4. Participation via local online discussion newsgroup, with special emphasis upon focused journal entries posted to the newsgroup. I encourage you to contribute a paragraph or more to the conversation once a week, posting your entry to the current week's discussion by 9 a.m. each Wednesday morning. You are expected to post ten succinct yet substantive journal entries (approximately 100-150 words each) on selected figures/works over the course of the semester. I will evaluate and grade five entries by midterm, and evaluate the rest just before the end of the semester.

5. Two double-spaced essays or critical projects: the first, 7-8 pp., the second, 10-12 pp. More on these later, but in general these essays enable you to explore an interpretive/contextual problem, try out a critical approach/hypothesis, and help to express ideas prompted by your reading and discussion of a work from our syllabus. I am interested in seeing the ways that you select, define, and engage questions and contradictions, and I attend to the clarity, imagination, and grace that you demonstrate in presenting your topic, thesis, and argument. I do not always expect an essay to conclude by "solving" such problems or by "proving" your thesis; I do hope that you address an interesting topic in thoughtful and useful ways. If you want to explore and to develop a teaching project, the work might include a brief course description, syllabus, sample assignments, and an extended explanation of one's teaching philosophy and goals. I welcome discussing other possibilities for completing this assignment. Please feel invited to confer with me during the writing process.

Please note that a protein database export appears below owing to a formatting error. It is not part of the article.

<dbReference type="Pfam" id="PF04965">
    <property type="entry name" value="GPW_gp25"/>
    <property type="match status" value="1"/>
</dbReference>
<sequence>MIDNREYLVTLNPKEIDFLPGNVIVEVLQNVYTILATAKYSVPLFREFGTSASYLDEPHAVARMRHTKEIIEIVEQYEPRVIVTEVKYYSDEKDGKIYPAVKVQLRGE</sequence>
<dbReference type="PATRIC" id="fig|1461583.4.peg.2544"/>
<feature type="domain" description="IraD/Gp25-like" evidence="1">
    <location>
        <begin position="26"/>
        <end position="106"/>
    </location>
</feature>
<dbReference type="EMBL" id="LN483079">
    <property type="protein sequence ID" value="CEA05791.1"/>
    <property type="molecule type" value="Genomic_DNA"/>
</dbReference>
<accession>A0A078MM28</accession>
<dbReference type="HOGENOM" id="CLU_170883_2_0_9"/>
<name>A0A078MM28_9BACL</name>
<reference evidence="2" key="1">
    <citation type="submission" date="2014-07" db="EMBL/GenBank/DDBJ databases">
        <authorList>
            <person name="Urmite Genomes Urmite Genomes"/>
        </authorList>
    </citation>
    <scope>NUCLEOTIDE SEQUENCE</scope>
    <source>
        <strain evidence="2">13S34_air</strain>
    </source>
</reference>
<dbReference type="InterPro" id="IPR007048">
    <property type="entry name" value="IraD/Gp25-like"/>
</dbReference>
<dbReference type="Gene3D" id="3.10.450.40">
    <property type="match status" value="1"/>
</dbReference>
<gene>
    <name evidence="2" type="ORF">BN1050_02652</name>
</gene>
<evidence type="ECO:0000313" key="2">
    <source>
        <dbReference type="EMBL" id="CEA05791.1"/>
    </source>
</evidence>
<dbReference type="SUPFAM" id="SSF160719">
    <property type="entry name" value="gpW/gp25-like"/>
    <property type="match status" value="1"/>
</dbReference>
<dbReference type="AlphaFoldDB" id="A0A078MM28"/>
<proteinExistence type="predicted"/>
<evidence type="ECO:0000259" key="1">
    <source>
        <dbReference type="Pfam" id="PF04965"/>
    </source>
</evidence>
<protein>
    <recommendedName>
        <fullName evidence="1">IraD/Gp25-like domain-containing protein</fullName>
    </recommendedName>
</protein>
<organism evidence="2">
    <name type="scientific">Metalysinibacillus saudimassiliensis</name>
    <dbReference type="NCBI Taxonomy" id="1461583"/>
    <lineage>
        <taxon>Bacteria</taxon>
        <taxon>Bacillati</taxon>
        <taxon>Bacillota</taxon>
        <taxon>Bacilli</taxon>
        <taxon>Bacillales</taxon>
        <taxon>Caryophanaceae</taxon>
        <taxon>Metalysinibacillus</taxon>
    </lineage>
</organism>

6. Due dates: All required work is due at the beginning of class on the due date--work turned in later will be marked late and graded accordingly. All required graded written work will be downgraded one notch (for example, B+ to B, converted to points for each assignment) for each weekday late (not just days classes meet but counting just one day for a weekend). Work more than a week late will not be accepted. I will grant short extensions for medical and family emergencies--but talk with me as soon as possible to request an extension. ALWAYS KEEP EXTRA COPIES OF YOUR WORK.